To what extent; how much will the markets increase in value? The average is about 250%.

The longer bull markets increased more than 800% while the shorter ones - for example 1969 to 1973 - increased just short of 100%. Currently we are at about 140% from the base values of the last bear market.

A significant value to monitor is the price earnings ratio (PE ratio). Markets tend to get over exuberant and with relatively high PE ratios they can stall and crash.

On average, market valuations peak at a PE ratio of roughly 22. At present we are at a PE ratio of 18. Having said that, the 1982 to 1987 bull market peaked at a PE ratio of about 26. The 2002 to 2007 bull market peaked at about 29 and the 1920 to 1928 peaked at about 32. The best of all - the dot com crash from 1987 to 2000 - peaked at a PE ratio of just below 40!

A crash or correction normally happens when there is a dislocation in the markets which then leads to some sort of crisis. It could be financial, it could be war. It could be something insidious; a change in social norms.

One aspect that today’s markets differ significantly from the past is the way that major central banks have been printing money to inflate their way out of recessions. Governments have never been more dependent on taxes (VAT as well as personal and company) and they simply cannot afford recessions. Hence the printing of money!

The value of company shares may still go up considerably, but as long as their earnings can keep up, company valuations should remain firm and bullish.

One cannot say when exactly the next correction or crash will occur. That is why it is not wise to commit all of your capital to the stock market. It is sensible to have a balance between equities, property, bonds and cash. What exactly that balance should be depends on your circumstances and perceptions. There is no one-solution-fits-all.

Lastly, a comment on Index Funds which have recently come into vogue: Index Funds track the market. They minimise management risk of underperforming the market. They are cheaper to run and by and large they are more economical to use than equity funds run by fund managers. That is "by and large". If you have a good financial adviser who is monitoring your portfolio and advising on changes to its composition, you should be able to enjoy better performance - after fees - than the vanilla Index Funds.

In closing, if you think that there is going to be a market crash you may not want to track the losses with index funds! Index funds have their place and how wonderful they would have been if you had put all your money into one in 2009. R1 000 000 then would be about R2 400 000 now!

You need balance and good talent to deal with the future. That is where the team at Pinto Russell comes in.

Nick Russell

Certified Financial Planner CFP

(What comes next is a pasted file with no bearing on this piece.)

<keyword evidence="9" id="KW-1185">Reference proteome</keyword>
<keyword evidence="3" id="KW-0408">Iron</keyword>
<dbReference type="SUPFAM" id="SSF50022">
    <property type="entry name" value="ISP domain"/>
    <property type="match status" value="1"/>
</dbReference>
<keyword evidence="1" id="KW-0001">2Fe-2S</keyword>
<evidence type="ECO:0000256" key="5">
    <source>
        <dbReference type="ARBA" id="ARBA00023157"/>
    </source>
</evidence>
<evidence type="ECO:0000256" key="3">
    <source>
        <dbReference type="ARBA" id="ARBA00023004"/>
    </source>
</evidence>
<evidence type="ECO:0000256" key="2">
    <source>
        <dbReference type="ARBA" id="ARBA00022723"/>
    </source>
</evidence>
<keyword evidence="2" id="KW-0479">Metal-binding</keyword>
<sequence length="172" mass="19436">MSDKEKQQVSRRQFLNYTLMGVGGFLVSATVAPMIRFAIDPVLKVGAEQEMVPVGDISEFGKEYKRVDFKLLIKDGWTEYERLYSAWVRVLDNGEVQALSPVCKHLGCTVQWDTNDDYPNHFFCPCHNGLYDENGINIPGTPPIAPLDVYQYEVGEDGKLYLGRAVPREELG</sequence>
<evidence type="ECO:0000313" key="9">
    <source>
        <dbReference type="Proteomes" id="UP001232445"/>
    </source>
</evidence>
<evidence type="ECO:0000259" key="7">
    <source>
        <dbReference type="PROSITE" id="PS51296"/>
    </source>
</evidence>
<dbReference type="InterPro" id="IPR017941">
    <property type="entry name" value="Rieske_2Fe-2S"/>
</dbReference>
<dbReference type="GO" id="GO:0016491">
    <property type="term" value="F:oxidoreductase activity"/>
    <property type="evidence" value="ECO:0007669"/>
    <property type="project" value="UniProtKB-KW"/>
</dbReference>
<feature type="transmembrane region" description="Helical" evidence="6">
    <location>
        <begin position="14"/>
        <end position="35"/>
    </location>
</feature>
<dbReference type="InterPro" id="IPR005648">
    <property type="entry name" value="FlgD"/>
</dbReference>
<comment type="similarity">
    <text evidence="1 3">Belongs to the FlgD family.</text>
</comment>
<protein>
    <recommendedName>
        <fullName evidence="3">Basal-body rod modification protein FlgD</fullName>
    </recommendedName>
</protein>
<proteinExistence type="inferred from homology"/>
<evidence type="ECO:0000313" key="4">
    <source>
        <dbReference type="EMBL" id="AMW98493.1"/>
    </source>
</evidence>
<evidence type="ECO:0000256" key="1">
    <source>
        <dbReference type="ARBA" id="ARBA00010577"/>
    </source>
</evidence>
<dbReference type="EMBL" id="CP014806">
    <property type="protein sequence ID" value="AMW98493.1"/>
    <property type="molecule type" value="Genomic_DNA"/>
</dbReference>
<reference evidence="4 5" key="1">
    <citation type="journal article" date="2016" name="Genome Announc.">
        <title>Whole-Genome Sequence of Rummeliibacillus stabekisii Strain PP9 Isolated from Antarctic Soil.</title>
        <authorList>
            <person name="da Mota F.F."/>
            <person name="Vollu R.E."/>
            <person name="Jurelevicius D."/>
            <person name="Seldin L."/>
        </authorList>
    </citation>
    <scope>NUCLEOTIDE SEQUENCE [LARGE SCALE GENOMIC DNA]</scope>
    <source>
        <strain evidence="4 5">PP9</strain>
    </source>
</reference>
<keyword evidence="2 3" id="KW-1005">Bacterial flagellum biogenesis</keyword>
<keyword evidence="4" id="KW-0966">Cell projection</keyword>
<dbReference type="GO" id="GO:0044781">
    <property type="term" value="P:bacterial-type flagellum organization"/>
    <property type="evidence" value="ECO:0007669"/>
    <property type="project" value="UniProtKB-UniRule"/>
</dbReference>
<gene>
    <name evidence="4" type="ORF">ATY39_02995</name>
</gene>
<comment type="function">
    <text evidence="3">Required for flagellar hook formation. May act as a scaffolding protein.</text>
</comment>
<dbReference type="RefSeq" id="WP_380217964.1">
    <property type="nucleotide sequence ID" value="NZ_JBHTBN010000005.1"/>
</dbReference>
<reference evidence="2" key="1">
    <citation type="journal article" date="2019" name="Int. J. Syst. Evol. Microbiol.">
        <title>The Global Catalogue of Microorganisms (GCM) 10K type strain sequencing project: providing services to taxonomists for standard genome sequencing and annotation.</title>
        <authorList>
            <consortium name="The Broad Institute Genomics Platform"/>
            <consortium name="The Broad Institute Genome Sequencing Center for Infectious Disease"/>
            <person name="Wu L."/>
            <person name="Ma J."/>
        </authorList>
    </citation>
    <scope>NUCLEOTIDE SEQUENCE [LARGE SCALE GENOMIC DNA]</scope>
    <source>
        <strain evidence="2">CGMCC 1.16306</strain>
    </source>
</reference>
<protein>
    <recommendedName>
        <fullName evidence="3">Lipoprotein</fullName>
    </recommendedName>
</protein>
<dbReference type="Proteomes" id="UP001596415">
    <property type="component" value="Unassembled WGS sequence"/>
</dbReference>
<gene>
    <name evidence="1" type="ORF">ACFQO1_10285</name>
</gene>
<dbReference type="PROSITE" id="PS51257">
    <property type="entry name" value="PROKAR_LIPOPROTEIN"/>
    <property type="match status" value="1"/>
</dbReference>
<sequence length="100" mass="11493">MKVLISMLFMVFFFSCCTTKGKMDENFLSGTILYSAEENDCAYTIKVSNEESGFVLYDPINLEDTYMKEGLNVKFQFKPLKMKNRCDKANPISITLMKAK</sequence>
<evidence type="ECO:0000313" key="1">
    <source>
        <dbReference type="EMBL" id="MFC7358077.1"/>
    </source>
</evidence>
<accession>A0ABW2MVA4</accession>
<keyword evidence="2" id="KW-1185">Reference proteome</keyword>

Please note: This article does not constitute advice

Newsletter - August 2013

A Lifetime with Trusts

Trusts have come under the spotlight by the tax authorities in recent years. Trusts can be used in many different ways, they can be complicated and costly or simple, cheap and still very effective in carrying out their tasks.

Overseas, we have simple trusts where there is one endowment policy in the trust. Within that endowment policy there can be unit trust and even shares which can effect efficient and transparent growth. Simple trusts are relatively inexpensive to set up and in some cases cost relatively little to run.

Here are some uses where a trust can be effective.

From generation to generation. Like a will, it is a good instrument to regulate how wealth will be transferred from one beneficiary to the next. It can also be used to regulate how the money should be used, i.e for education. It is more powerful than a will and unlike a will, it is unlikely to be contested. So for those with difficult families, that make TV programs like Dallas pale into insignificance, a trust would help you considerably.

Tax advantages. A simple trust with an endowment still has tax advantages if you are in the 40% tax bracket. Income and CGT is taxed at the insurer's tax rate of 30%, which is lower than the 40% flat rate that is applied to Trust and to high earning taxpayers. CGT is effectively levied at 10% in the endowment as against 26.6% for normal trusts and 13.3% for high earning tax payers.

Administration advantages are considerable in a simple trust. With all the income and capital gains taxed within the endowment policy, the complex income tax deeming provisions for trusts do not apply, which simplifies the tax administration completely. Trust meetings can be simple. In short, trust administration can be very basic, cheap and very effective.